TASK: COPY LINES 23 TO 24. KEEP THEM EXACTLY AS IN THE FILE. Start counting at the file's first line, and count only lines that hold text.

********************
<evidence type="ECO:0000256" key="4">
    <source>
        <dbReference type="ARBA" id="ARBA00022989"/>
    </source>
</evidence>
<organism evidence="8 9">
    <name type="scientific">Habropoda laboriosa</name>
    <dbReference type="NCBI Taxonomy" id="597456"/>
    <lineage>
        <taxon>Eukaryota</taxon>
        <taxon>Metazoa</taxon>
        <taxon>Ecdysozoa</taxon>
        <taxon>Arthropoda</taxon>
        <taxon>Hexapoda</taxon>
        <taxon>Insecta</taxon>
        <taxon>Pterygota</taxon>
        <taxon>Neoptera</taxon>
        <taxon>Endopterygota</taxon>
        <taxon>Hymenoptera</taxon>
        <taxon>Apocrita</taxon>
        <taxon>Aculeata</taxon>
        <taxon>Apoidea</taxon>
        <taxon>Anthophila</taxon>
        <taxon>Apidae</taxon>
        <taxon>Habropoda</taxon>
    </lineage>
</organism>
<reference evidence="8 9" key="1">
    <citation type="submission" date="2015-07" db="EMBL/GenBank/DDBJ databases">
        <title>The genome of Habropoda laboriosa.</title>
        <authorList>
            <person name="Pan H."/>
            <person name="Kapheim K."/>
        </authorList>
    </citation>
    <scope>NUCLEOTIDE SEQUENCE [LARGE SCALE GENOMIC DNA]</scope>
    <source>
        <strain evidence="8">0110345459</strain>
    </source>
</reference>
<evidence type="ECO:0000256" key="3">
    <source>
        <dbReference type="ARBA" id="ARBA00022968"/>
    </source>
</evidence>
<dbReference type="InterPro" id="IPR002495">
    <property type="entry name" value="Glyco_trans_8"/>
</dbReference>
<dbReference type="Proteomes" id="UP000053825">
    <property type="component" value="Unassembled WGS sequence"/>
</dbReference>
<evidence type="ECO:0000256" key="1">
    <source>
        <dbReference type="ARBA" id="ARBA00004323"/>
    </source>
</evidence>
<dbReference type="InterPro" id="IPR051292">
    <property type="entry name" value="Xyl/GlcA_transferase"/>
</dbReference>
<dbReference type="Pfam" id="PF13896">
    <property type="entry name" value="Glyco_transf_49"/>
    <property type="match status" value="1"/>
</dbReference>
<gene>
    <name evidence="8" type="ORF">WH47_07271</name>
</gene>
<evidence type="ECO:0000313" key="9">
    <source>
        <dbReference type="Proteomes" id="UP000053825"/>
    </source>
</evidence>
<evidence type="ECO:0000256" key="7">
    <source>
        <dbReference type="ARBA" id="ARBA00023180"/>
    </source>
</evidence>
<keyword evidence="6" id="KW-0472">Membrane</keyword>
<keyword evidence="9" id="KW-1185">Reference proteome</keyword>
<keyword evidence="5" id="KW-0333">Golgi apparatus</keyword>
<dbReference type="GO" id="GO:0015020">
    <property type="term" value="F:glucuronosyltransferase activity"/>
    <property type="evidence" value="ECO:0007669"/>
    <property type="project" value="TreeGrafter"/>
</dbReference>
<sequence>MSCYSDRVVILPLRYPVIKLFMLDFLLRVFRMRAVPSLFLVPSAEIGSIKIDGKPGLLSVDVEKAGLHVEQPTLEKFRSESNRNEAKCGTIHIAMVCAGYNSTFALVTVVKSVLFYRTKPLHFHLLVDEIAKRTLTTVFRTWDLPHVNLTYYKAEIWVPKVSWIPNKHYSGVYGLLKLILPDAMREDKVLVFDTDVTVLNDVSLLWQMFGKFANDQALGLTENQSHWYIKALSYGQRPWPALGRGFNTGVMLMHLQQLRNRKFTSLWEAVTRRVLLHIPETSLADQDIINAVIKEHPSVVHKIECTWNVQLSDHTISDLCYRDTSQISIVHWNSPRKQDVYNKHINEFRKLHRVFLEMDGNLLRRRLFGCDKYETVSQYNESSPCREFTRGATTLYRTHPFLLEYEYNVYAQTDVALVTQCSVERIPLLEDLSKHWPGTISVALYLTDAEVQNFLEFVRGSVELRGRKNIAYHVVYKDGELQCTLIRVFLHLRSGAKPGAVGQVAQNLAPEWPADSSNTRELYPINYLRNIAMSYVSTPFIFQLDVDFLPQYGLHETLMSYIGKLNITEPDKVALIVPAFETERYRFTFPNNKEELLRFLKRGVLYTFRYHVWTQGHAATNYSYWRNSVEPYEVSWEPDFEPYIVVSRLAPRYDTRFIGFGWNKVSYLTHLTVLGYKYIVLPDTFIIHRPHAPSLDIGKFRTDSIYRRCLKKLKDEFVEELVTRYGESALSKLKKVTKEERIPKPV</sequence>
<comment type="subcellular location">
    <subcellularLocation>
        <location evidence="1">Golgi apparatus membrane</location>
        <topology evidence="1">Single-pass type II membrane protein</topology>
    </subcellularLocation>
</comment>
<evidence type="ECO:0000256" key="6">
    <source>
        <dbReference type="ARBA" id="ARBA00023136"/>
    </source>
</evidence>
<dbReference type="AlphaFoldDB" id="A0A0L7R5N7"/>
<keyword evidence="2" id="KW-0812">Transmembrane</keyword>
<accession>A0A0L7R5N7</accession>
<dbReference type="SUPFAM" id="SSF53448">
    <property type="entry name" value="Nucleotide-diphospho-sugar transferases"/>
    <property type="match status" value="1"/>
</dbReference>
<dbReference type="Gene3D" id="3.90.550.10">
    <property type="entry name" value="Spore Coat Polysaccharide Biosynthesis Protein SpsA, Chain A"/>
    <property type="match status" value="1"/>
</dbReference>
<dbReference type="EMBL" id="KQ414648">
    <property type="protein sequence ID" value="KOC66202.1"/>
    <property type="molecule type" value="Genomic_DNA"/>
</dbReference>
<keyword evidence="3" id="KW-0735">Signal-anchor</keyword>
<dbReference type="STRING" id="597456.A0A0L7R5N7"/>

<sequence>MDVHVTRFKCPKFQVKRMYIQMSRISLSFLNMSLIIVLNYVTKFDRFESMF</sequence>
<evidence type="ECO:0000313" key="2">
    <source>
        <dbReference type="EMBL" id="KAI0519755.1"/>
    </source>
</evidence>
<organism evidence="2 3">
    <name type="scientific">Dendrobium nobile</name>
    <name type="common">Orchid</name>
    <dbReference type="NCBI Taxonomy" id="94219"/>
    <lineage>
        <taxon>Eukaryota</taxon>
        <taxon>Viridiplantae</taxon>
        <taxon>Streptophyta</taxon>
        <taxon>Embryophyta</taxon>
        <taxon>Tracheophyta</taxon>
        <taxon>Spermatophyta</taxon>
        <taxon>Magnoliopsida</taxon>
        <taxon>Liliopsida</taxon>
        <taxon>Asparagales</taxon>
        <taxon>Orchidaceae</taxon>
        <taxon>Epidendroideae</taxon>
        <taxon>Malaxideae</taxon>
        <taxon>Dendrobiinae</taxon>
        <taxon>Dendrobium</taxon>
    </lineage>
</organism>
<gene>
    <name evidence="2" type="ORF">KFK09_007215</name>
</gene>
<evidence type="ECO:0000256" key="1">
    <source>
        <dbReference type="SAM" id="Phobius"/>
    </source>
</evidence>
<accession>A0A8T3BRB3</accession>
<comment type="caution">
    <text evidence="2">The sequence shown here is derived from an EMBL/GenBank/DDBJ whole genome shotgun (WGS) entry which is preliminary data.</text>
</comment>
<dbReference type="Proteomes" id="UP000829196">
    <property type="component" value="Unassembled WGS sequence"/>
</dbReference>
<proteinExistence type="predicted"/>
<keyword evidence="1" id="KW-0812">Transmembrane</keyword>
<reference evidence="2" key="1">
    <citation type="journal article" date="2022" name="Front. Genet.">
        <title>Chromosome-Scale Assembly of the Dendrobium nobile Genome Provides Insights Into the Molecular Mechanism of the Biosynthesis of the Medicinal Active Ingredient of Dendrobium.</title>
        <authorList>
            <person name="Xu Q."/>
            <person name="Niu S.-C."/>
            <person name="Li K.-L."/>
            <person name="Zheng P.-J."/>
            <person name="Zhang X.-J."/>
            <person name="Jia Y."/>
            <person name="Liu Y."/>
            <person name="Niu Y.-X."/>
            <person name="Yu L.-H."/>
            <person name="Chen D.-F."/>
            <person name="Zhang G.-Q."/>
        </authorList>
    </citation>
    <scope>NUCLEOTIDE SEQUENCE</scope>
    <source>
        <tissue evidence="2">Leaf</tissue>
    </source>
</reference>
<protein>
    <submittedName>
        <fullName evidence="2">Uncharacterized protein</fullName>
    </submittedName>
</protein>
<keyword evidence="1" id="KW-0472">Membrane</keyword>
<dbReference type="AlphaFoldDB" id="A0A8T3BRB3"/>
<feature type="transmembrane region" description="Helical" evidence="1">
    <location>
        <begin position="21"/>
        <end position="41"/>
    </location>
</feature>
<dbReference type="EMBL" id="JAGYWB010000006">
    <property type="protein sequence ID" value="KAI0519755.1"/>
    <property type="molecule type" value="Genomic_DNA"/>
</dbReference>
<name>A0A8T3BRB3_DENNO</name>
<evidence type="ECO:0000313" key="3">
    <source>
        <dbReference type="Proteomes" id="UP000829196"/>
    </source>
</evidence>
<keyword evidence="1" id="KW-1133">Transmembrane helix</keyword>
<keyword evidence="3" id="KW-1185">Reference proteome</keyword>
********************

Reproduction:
        <taxon>Anthophila</taxon>
        <taxon>Apidae</taxon>